July 7, 2010
HUD SECRETARY DONOVAN ANNOUNCES $6.1 MILLION IN HOMELESS AID TO FLORIDA
Funding supports unprecedented federal strategy to prevent and end homelessness
MIAMI - U.S. Housing and Urban Development Secretary Shaun Donovan today announced $6,122,241 in new grants to assist local homeless assistance programs in Florida. The funding will provide support to 24 local projects that will offer critically needed housing and support services to homeless individuals and families over the extended lifetime of these grants.
Last December, HUD awarded $67.7 million through its Continuum of Care programs to quickly renew funding to 302 existing local programs. The grants announced today build on that investment by funding new projects, awarded by competition and funded through the 2009 Continuum of Care funds. In addition, the funding supports the Obama Administration's far-reaching and ambitious plan to end homelessness. Last month, Donovan and 18 other federal agencies unveiled Opening Doors, an unprecedented federal strategy to end veteran and chronic homelessness by 2015, and to end homelessness among children, families, and youth by 2020.
"This funding is an important part of the Obama Administration's new strategy to end homelessness in all its forms," said Donovan. "We know that these programs are critical in moving people beyond a life on the streets and placing them on a path toward dignity and self sufficiency."
"The vision, energy and innovations of our partners working hand in hand with us are crucial in our efforts to end homelessness," said HUD Southeast Regional Administrator Edward Jennings, Jr. "Today's funding provides the much needed resources that works to insure that we continue to support effective and innovative programs in our mutual battle to defeat homelessness and help those most vulnerable."
HUD's Continuum of Care grants are awarded competitively to local programs to meet the needs of their homeless clients. Continuum of Care grants provide permanent and transitional housing to homeless persons. In addition, Continuum of Care grants fund a wide range of programs including important services such as job training, health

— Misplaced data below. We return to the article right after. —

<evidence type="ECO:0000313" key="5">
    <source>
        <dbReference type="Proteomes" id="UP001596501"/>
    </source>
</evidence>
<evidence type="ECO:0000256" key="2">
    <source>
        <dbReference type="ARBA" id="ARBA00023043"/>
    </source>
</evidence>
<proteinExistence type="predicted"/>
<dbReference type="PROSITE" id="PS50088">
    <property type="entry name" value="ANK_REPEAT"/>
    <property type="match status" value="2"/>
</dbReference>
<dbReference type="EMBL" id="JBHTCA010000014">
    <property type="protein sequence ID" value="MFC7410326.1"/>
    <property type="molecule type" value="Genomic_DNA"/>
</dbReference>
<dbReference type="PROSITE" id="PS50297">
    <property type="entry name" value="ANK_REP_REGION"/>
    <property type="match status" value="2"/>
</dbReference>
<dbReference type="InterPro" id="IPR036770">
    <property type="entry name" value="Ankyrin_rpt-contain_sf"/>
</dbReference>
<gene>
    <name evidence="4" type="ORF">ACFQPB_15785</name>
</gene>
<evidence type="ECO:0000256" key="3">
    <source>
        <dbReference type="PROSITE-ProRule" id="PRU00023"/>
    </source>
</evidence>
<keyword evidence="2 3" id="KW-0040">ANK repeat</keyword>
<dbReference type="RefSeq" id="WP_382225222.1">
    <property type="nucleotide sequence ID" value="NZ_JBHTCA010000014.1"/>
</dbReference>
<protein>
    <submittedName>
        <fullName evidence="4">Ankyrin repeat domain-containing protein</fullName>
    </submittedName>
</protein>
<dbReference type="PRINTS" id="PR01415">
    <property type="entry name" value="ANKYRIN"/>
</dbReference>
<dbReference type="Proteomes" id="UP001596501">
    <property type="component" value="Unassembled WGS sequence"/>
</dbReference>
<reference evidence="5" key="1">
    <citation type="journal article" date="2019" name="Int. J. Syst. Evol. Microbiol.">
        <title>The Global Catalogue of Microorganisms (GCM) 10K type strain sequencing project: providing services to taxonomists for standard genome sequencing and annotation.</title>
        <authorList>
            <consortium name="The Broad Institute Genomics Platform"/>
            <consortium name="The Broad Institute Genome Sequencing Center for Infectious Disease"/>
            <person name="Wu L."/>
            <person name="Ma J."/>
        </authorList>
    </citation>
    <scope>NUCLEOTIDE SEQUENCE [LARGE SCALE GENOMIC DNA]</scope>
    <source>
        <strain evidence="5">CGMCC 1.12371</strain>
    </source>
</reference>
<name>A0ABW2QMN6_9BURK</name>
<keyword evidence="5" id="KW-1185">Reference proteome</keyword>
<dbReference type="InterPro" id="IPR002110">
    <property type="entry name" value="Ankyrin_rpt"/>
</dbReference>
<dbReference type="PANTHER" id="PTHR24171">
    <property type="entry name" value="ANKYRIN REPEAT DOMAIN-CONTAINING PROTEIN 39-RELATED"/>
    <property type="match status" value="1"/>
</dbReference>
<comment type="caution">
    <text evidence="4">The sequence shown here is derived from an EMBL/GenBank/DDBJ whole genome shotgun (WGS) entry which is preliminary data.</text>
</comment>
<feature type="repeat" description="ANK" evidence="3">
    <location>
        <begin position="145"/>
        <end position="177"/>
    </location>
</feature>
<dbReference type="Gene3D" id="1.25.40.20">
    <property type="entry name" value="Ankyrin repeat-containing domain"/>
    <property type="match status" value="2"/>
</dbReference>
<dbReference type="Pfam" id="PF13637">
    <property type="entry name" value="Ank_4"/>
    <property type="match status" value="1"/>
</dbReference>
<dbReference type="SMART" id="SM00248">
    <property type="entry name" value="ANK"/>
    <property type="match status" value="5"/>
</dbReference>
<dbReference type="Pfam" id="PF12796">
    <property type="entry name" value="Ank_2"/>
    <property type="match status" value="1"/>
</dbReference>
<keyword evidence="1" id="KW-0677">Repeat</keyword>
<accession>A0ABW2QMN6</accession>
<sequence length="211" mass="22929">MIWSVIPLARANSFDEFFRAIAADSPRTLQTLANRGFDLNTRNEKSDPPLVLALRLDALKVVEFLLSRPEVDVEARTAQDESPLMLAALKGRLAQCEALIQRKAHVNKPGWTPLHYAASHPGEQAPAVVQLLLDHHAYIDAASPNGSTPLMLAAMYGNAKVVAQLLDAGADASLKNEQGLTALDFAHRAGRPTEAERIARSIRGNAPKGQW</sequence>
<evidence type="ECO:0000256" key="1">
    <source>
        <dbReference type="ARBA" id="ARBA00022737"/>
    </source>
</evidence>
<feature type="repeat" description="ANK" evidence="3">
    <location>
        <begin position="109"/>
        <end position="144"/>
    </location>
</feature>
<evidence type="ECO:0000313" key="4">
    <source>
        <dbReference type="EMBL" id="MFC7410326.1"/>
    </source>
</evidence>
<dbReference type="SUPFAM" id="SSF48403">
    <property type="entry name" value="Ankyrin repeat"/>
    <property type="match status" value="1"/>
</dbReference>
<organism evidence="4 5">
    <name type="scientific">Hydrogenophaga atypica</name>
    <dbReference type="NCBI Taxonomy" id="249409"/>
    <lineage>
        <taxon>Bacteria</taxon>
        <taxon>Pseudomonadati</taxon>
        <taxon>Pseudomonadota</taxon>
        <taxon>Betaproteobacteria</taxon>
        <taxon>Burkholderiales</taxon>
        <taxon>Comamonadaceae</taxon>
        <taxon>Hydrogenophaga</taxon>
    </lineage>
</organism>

care, mental health counseling, substance abuse treatment and child care. These grants also fund street outreach and assessment programs to transitional and permanent housing for homeless persons and families.
HUD's homelessness grants are reducing long-term or chronic homelessness in America. Based on the Department's latest Annual Homeless Assessment Report (AHAR), chronic homelessness has declined by 30 percent since 2006.
This decline is directly attributed to HUD's homeless grants helping to create significantly more permanent housing
for those who might otherwise be living on the streets. It was also reported in the AHAR that the number of
homeless families increased for the second consecutive year, almost certainly due to the ongoing effects of the recession.
In addition to the funding provided through HUD's Continuum of Care Programs, the Department allocated $1.5 billion through its new Homeless Prevention and Rapid Re-housing (HPRP) Program. Made possible through the American Recovery and Reinvestment Act of 2009, HPRP is intended to prevent persons from falling into homelessness or to rapidly re-house them if they do.
HUD is the nation's housing agency committed to sustaining homeownership; creating affordable housing opportunities for low-income Americans; and supporting the homeless, elderly, people with disabilities and people living with AIDS. The Department also promotes economic and community development ad enforces the nation's
fair housing laws. More information about HUD and its programs is available on the Internet at www.hud.gov and espanol.hud.gov.